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The public's readiness to believe the worst of its police forces is an undercurrent in the latest case (after Voodoo River) for Southern California PI Elvis Cole. Beginning with the discovery of a corpse off Mulholland Drive in suburban L.A., the plot uncovers high-level venality, advances the romance of the ever-engaging Cole with Louisiana lawyer Lucy Chenier and reveals some of the past of Joe Pike, Cole's enigmatic, seriously strange sidekick. Soon after the body of Susan Martin is found in a garbage bag, Detective Angela Rossi discovers evidence that implicates the victim's husband, wealthy mover and shaker Teddy Martin. Unfortunately, Rossi is under a cloud, having been accused of falsifying evidence in a previous case. Martin's attorney, Jonathan Green, considered one of the country's top five criminal defense attorneys, hires Cole after arriving at his office with a video and sound crew, to investigate Rossi. Though Cole's investigation clears Rossi, Green's subsequent announcement that Cole has proven her guilt, puts the PI at odds with the LAPD, forces him to examine Green's motives in the case and, finally, puts him on a course to correct the series of wrongs in the case that have prompted Lucy to observe: "The law is not about justice." $150,000 ad/promo; author tour.
Copyright 1996 Reed Business Information, Inc. --This text refers to an out of print or unavailable edition of this title.
If Spenser and Hawk are the forefathers of the double-tough-guy mysteries, then Crais' Elvis Cole and Joe Pike are among their most notable offspring. Here Elvis is hired by high-profile attorney Jonathan Green to investigate the death of Susan Martin, wife of megamillionaire Teddy Green. The defense is basing its case on the Mark Fuhrman^-like theory that evidence was planted at the scene by Detective Angela Rossi, a fallen star in the LAPD who could use a celebrity conviction as her ticket back to the fast track. Elvis and Joe are pleased when their efforts show Rossi worked by the book, but attorney Green puts his own spin on the data. When the people Elvis contacted begin dying, he senses something is terribly wrong. This hip, funny, and thought-provoking novel will delight Crais' growing legion of fans, and the fist-shaking, high-fiving conclu sion offers at least the hope of ultimate justice when our system fails. Wes Lukowsky --This text refers to an out of print or unavailable edition of this title.See all Product Description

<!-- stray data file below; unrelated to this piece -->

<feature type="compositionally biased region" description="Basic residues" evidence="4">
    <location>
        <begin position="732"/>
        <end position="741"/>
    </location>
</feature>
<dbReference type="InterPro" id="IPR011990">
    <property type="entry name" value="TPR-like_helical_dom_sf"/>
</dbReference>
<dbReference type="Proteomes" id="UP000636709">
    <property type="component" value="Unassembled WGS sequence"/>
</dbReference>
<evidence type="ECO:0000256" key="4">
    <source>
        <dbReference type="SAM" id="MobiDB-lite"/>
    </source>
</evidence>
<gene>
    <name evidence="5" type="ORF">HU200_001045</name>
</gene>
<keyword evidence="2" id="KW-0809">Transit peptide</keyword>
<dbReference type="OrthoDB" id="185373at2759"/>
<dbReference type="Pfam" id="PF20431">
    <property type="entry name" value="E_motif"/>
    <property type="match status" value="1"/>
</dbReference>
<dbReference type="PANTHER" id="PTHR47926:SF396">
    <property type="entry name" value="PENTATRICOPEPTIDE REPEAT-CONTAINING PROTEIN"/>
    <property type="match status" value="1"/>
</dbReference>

I've only read three Robert Crais books so far, but this one is by far my favorite. It's full of good writing along with a good story and an even better ending. Buy this book.Published on Sept. 30 1999
This is my first Robert Crais book and I am impressed! I am tired of depressing detectives, equally depressing characters that they are tracking down, and boring descriptions of... Read morePublished on March 28 1998 by email@example.com